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WERA Invited Symposium @ ECER 2017, 22 - 25 August 2017, University College Copenhagen, Denmark

Friday, March 17, 2017   (0 Comments)
Posted by: Carine Jonker
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The title of this Symposium is “World Education Research Association Invited Symposium: World-wide perspectives on methodologies in school-based education research”. This symposium provides conceptual and contextual evidence on methodologies used in school-based education research and is summited by Prof Liesel Ebersohn, WERA Secretary General.

Contributors include:
- Dr Ingrid Gogolin, Universität Hamburg (Chair): gogolin@uni-hamburg.de
- Dr George Head, University of Glasgow: George.Head@glasgow.ac.uk
- Dr Mylene Leroux, Université du Québec Outaouais: Mylene.leroux@uqo.ca
- Prof Ronél Ferreira, University of Pretoria: ronel.ferreira@up.ac.za
- Dr Rocío Garcia-Carrión, University of Deusto: rocio.garcia@deusto.es

 
In her paper, Ingrid Gogolin presents a study on language use in multilingual classrooms. The study focused on the questions, under which conditions, how and why migrant students make use of their heritage languages during lessons. The paper presents the theoretical framework of the study and the video-audio-tape-method which was applied.
Advantages and constraints of the method will be discussed. Furthermore, the main results of the study will be presented, and an outlook on desirable future research will be given. Dr. Ingrid Gogolin is professor of comparative and intercultural education research at the University of Hamburg, research group “Diversity in Education Research”. She was awarded honorary doctor’s degrees (Dr. phil. h.c.) by the University of Dortmund in 2013, and by the University of Athens in 2017. Her work is focused on problems of migration and linguistic diversity in education. A current project “Multilingual Development – A Longitudinal Perspective” follows two parallel cohorts (n = 1800) with German-Turkish, German-Russian, and monolingual German language backgrounds in their development of German, the heritage languages Turkish and Russian and English & French as foreign languages.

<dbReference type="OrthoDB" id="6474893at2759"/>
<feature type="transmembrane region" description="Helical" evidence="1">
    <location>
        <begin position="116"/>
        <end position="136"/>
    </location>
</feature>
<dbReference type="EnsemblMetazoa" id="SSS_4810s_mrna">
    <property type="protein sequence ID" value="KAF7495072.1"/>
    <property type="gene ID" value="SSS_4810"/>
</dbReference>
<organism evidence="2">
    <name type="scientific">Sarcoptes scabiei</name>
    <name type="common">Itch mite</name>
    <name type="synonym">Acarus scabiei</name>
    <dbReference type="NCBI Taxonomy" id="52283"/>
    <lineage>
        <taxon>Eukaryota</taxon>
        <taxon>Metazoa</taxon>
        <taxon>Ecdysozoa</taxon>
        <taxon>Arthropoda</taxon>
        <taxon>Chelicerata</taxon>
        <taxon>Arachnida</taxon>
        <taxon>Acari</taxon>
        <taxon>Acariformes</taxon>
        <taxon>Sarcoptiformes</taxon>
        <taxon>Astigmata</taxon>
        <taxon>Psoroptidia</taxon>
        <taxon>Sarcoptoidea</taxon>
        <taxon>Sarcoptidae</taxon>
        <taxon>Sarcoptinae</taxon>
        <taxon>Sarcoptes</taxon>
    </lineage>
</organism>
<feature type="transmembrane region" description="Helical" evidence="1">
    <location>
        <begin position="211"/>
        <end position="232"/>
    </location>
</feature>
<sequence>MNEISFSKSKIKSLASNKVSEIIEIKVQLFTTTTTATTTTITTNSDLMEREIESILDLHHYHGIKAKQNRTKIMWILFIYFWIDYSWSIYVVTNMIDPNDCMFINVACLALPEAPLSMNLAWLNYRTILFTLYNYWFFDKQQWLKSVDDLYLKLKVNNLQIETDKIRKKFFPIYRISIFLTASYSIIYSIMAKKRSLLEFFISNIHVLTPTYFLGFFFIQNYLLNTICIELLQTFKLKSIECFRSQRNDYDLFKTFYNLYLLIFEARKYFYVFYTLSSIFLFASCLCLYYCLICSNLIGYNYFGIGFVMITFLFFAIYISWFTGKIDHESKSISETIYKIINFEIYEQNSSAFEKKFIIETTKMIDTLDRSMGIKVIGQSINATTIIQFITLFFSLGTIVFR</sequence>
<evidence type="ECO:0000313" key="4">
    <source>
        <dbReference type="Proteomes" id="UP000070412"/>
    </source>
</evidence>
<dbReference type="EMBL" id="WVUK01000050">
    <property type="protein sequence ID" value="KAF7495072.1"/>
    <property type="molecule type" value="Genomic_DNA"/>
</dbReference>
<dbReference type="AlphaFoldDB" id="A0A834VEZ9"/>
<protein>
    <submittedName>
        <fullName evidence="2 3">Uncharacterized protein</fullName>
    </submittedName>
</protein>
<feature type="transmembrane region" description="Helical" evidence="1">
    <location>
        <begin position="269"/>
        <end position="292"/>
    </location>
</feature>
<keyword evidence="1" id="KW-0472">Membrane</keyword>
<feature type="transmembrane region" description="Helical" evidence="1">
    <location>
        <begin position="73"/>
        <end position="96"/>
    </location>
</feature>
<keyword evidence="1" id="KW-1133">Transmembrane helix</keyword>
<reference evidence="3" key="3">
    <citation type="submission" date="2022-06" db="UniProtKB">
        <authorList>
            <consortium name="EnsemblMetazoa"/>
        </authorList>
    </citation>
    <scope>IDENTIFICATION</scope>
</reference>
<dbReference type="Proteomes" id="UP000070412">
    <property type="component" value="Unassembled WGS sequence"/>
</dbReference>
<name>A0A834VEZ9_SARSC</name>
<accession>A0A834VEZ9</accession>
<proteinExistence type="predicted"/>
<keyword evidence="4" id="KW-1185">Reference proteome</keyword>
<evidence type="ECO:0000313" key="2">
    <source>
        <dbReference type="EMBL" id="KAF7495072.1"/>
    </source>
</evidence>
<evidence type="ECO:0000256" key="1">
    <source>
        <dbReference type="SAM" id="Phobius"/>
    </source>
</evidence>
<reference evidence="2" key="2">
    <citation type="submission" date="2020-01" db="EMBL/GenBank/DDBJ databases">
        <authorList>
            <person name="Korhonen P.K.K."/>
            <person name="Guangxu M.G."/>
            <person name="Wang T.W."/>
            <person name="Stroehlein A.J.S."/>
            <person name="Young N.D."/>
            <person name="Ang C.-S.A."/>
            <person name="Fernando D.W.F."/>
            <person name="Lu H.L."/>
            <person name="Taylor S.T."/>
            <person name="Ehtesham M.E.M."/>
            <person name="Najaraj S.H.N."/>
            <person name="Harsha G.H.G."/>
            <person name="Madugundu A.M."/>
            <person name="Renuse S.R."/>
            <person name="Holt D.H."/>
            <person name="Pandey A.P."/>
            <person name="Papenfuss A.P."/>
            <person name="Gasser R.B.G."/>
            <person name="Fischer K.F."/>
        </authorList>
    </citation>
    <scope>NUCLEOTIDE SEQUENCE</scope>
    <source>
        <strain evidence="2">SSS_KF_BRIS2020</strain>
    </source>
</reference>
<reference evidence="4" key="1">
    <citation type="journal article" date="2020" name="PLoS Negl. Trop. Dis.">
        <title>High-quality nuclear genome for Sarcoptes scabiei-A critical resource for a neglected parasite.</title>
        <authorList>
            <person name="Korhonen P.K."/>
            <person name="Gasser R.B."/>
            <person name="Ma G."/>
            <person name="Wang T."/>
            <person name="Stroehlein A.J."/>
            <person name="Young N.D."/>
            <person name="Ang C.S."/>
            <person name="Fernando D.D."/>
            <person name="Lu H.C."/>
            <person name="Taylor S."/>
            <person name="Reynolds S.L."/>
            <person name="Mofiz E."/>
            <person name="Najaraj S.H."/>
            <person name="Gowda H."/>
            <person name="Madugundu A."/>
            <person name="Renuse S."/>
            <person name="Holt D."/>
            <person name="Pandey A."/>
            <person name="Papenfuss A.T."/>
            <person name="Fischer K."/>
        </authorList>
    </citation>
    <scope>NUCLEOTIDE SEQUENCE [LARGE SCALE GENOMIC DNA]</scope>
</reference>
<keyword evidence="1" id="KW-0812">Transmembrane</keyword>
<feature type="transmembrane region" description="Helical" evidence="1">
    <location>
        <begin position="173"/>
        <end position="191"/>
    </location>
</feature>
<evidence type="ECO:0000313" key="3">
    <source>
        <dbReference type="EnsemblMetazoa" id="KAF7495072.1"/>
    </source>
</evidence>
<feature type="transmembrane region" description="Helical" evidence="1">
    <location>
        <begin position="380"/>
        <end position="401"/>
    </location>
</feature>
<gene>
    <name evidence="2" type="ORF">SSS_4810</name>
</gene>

George Head argues for the use of participant action research using a solution focused conversation to generate education knowledge. The argument is based on experience of using this approach to research film education in libraries in Scotland and extrapolates from there to its possibilities for use in school-based research, particularly action research and professional inquiry. George Head is currently semi-retired and works at the University of Glasgow, Scotland. George is a past-president of the Scottish Educational Research Association (SERA) and has represented the association on the World Educational Research Association (WERA) Council since 2013 and on the European Educational Research Association (EERA) Council since 2011. Since retirement, George has continued to pursue his interest in the learning and development of children and young people whom schools find difficult or who have left school with little or no qualifications.